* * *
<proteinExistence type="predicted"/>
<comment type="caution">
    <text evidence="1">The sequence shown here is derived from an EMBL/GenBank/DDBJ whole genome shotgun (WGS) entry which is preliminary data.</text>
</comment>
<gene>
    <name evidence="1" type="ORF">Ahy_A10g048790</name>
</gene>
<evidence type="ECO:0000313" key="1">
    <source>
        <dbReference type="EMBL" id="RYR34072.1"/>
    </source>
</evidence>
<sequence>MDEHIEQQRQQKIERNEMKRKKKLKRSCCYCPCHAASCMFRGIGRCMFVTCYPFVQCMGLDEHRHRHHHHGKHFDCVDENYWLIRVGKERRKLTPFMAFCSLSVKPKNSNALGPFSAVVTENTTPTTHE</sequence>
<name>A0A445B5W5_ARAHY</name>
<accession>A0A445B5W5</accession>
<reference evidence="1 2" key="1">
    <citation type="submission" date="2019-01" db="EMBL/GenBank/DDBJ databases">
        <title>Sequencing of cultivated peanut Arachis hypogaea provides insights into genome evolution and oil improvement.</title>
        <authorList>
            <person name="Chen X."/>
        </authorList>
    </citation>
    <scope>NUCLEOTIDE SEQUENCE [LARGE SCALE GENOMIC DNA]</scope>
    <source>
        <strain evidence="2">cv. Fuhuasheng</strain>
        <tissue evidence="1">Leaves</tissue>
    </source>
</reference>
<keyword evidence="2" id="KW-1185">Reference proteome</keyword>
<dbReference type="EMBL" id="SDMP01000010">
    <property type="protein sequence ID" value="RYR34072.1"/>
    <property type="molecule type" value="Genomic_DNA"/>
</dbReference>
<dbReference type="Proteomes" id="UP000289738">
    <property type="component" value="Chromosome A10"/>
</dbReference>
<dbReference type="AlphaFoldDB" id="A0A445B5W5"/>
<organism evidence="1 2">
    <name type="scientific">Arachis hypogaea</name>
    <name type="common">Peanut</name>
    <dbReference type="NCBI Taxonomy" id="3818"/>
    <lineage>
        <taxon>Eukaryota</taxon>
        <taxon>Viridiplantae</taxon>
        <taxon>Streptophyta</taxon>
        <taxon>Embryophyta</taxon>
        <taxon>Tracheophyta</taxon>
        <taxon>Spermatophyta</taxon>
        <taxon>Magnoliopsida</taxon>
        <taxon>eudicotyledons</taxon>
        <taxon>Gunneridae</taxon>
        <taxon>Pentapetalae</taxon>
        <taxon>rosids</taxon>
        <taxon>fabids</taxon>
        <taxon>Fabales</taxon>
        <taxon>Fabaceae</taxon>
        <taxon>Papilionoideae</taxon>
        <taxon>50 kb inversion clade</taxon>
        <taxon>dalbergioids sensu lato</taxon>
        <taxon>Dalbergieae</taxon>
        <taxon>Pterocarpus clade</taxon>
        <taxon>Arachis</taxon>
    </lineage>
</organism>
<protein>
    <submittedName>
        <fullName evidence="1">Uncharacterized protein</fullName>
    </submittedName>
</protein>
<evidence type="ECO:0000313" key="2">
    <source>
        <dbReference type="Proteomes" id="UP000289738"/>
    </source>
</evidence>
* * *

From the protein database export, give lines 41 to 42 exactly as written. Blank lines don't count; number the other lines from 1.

    <dbReference type="NCBI Taxonomy" id="3818"/>
    <lineage>